Public Private Partnerships have grown in popularity over the past 30 years. For a variety of reasons, governments prefer to offload the management (and risk) of large infrastructure projects to the private sector. In this transfer of responsibility, the government is also try to assure a certain level of quality, safety and environmental performance. In the past few years, more and more P3 projects in Ontario are requiring projects to build and maintain a robust Environmental Management System (EMS) or an Environmental Management Information System (EMIS). They are defined as follows:
Environmental Management System (EMS)
An environmental management system (EMS) is “a system and database which integrates procedures and processes for training of personnel, monitoring, summarizing, and reporting of specialized environmental performance information to internal and external stakeholders of a firm”.
The most common system for this would be ISO 14001, which is widely followed around the world.
Environmental Management Information System (EMIS)
Environmental management information systems (EMIS) is defined as ‘organizational-technical systems for systematically obtaining, processing, and making available relevant environmental information available in companies’.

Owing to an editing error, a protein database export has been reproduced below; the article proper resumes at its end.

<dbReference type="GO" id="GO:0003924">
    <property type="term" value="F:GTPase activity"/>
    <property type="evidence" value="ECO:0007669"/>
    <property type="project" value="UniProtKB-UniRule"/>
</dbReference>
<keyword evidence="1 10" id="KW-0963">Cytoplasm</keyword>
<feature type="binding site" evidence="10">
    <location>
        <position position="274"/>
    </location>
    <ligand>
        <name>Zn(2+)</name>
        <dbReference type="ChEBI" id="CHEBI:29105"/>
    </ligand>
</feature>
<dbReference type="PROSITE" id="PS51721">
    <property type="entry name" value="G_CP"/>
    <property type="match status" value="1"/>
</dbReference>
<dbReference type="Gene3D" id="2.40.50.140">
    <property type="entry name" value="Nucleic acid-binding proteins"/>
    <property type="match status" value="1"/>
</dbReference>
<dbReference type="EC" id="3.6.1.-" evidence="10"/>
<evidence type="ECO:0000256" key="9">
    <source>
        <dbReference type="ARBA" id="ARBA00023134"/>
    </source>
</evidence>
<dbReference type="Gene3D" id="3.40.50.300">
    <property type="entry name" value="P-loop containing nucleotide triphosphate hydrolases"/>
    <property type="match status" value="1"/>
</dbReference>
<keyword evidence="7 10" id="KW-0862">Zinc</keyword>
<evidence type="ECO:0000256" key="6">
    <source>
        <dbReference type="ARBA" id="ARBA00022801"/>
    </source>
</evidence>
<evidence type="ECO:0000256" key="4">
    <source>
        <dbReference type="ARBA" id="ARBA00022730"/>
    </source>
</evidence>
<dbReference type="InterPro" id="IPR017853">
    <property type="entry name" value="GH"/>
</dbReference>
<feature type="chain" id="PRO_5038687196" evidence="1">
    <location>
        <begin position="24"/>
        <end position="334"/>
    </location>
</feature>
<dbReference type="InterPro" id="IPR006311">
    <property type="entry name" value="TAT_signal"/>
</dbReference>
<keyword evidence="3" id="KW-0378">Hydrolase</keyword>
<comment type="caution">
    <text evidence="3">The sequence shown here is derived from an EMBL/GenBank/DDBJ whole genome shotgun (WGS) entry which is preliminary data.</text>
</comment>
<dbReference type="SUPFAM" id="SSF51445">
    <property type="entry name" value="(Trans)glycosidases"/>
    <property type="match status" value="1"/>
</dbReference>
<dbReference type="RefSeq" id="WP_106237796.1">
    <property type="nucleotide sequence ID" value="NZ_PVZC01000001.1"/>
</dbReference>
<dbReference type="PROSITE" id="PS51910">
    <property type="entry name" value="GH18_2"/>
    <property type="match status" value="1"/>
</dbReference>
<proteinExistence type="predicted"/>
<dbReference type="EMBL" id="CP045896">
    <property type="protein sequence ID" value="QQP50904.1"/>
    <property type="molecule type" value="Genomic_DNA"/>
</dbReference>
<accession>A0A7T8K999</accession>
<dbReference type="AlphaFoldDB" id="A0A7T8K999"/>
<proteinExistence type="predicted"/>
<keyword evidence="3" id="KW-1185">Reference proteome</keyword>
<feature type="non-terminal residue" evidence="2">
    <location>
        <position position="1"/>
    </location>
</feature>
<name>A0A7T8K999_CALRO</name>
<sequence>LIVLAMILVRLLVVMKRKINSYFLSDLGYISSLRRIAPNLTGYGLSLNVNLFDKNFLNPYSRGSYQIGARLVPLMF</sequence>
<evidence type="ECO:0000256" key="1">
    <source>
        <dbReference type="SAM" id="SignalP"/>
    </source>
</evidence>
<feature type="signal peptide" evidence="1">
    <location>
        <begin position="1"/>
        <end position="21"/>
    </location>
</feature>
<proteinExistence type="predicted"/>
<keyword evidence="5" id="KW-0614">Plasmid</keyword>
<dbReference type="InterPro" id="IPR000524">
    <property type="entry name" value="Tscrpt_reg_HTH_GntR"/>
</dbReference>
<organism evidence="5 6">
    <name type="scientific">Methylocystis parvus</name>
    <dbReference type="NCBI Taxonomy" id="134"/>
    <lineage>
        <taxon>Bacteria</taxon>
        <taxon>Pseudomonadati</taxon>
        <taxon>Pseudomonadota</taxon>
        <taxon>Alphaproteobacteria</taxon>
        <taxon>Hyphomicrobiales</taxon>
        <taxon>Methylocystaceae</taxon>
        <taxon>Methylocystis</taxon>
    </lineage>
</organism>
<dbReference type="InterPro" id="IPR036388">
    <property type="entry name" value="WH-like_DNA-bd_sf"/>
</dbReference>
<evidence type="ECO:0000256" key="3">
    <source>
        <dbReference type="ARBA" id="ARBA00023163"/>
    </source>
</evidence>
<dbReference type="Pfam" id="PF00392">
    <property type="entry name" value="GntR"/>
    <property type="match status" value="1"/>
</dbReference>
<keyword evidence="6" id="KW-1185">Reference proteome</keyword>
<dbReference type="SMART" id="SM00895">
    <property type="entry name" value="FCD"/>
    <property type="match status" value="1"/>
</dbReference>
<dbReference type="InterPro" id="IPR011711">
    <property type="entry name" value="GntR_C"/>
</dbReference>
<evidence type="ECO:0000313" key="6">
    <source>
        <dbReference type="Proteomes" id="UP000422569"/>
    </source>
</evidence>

This can be a wide ranging system that connects to various other systems.
Both an EMIS and an EMS are big undertakings for any project and in the construction industry, where costs are tight and timelines are challenging there can be a tension between the project management and the environmental issues. That being said, any good project manager will know that a hold up due to environmental issues is highly undesirable. It is therefore critical to invest in a streamlined and easy to manage system that can be built, deployed and used with minimal interruption to the construction and planning teams.
Both an EMS and an EMIS require a company to develop a Compliance Obligations Register (formerly called a Legal Register, Law List or Legal and Other Requirements). The term Compliance Obligations refers to anything that the organization must comply to – including, but not limited to laws and regulations, corporate requirements, contractual agreements in your Project Agreement, and stakeholder engagements. Getting all of this information is a big challenge.
Nimonik offers a series of tools to help you quickly identify your Compliance Obligations in Regulations and a set of tools to Parse and extract Obligations in your contracts, permits, certificates of authorization and Project Agreements. To learn more about aligning your Compliance Obligations registers with your operations, contact us at firstname.lastname@example.org